Let’s start with this: the truth is subjective.
I’ve come across several “articles” explaining what to do and what not to do at a music festival. They list steps of how to behave. They tell you what you should and should not be doing. I read them through and gave them a lot of thought – perhaps too much. Those articles are demoralizing.
Electric Daisy Carnival (EDC) in late 2013 – that was my first music festival. It was popular and my friends had all been talking about it. It never crossed my mind that I would be entering an entirely new way of life: World-famous performers all gathered in one place for one big weekend. The stages were enormous. The lights and visuals were dazzling. The people were warm and accepting. There was an array of different outfits to take in; ravers seemed to have the most exotic fashion tastes. The place was covered in neon colors, fishnet stockings, some girls almost completely nude with the exception of tiny shorts and nipple pasties. But nobody was gawking. This was normal. I hadn’t experienced anything like it.
It didn’t take long before I was saving my every hard-earned dollar for music festivals. My next festival was Counterpoint in Georgia during the spring of 2014. I went to Sunset Music Festival in Florida just one month later. I attended EDC once again that fall. Next on my list is Bonnaroo in Tennessee during the summer of 2015. Last but certainly not least is the Okeechobee festival in Florida, which I attended during spring break of this year. I cherish the memories I have made at every one of those events. I’m not sure how many of these one must attend to be considered a seasoned festival-goer, but I’ve experienced enough of them to know a thing or two.
Some of you may be reading this and thinking to yourself how cliché it all is. A girl sees some electronic music at a festival and thinks it changed her life – big deal. But that’s exactly what it is. It’s a very big deal. Life is beautiful and exhausting. Whether you’re going to classes every day, working your job, raising your children, or helping your parents at home, you’ve probably got enough weighing you down. That doesn’t even include personal relationships. There are always plenty of those to spur some undesired conflict. Sometimes life can get you down.
There are things expected of us each day. Our family and friends expect particular things from us. Employers have rules and guidelines. Society operates on a basis of cultural norms. The people you’ve never even met have expectations that they expect you to meet. For example, what is your reaction when you’re in a bar and that girl who should have stopped drinking four drinks ago knocks you over? It’s probably anger for most people, because you have certain expectations of other people.
Music festivals are the most amazing way to escape the stress and those annoying expectations. You can call it escapism if you’d like, but there’s nothing better than feeling free for a few days.
This is why the “how to” articles I’ve read are so demoralizing to me. They tell people it’s wrong to sit down and enjoy the music rather than standing. Apparently you have to be dancing and gyrating at all times. It’s wrong to show some serious affection to your significant other. That might gross somebody out. It never occurred to them that your own affections shouldn’t bother them. People are judged for wearing bold, expressive clothing. It’s so not trendy to wear those marijuana leaf pasties with your bikini bottoms. Somebody might see some skin and that’s taboo.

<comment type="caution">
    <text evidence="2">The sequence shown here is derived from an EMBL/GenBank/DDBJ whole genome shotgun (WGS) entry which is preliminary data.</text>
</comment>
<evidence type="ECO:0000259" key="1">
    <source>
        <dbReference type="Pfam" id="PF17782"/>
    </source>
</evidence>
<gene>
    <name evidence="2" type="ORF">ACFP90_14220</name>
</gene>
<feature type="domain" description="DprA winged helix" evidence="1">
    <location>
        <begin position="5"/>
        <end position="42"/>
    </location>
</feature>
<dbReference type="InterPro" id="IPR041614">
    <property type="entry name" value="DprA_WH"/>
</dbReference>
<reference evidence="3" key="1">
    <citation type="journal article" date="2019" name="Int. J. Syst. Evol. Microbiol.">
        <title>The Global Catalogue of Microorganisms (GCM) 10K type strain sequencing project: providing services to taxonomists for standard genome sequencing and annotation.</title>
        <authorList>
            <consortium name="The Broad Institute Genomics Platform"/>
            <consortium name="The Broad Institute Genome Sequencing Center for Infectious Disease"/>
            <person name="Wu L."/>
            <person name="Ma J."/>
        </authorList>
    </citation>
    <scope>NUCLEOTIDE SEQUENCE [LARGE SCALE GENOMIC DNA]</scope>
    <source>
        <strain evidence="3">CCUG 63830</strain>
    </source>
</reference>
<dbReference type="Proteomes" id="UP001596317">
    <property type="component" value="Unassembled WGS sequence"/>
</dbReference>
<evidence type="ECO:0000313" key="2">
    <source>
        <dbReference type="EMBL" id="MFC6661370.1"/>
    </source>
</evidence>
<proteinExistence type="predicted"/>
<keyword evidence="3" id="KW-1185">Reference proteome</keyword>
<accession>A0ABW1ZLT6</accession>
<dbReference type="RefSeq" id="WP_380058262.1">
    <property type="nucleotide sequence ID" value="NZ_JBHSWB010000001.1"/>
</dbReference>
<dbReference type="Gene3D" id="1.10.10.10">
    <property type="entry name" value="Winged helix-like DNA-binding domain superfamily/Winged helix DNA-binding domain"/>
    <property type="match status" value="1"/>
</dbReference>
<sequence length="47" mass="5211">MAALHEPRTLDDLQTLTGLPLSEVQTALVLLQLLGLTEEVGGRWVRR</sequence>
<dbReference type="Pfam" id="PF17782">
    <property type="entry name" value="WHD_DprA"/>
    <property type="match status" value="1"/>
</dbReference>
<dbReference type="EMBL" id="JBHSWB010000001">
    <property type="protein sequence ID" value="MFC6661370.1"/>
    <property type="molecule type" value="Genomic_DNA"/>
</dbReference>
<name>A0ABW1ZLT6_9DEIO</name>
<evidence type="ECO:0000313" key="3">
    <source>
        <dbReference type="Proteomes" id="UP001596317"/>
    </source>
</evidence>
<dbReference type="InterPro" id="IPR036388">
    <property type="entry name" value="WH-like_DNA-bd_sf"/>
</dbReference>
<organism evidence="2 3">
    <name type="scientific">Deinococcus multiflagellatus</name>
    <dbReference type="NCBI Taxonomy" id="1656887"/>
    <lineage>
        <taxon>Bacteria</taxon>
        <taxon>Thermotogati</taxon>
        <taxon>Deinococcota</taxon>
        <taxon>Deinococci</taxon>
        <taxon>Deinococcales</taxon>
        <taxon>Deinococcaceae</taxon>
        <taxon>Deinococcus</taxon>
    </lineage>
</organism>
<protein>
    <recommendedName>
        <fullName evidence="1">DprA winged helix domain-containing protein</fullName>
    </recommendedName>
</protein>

Well, I’m here to remind people that the point of a music festival is to escape the mundane rules and expectations of society. For that one musical weekend, you’re in an entirely new society – one without judgments. Festivals are meant to be liberating, to lower people’s inhibitions, and create an atmosphere of love and acceptance.
I camped at Counterpoint and had a guy in a trench coat approach my tent looking to sell drugs to me. A friendly girl in the tent across from mine wore platform combat boots. I sat on my friend’s shoulders during an Alesso set at EDC. It was one of the most magical moments of my life to see above nearly one hundred thousand people while witnessing the beauty of the stage lights during my favorite songs. I encountered two girls kissing at Bonnaroo. People in the massive crowd around me decided to head-bang and mosh to Deadmau5 and I joined them. Girls hold hands and skip around. Guys play beer pong and flip tables at their campsites. But most importantly, we meet kind-hearted people who change our lives. We form connections with people who understand the importance of these experiences.
I met a group of people at Okeechobee who are from around the world: California, Florida, Minnesota, and Germany. Every waking moment was spent with them that weekend, and those were moments well spent. We looked out for one another. They became a family away from home. I now talk to these people every day and plan to attend a festival with them in Alabama.
These events aren’t about crazy electronic music and drugs. Don’t get me wrong – those things definitely exist. Drugs can become a huge part of the experience. Some of the music can be obnoxious. But the beauty of these events is the variety. I’ve not only seen electronic artists. I’ve seen rap artists, heavy rock, indie, etc. And not everybody is drugged up to have a good time. The unity that exists when great music collides with welcoming people is something I never want to give up. To be carefree in an environment that will accept me is a truly freeing experience. You can’t share any of these special moments in your classes or at your 9-5. That is my truth.
By KATHERINE SINNER / News Editor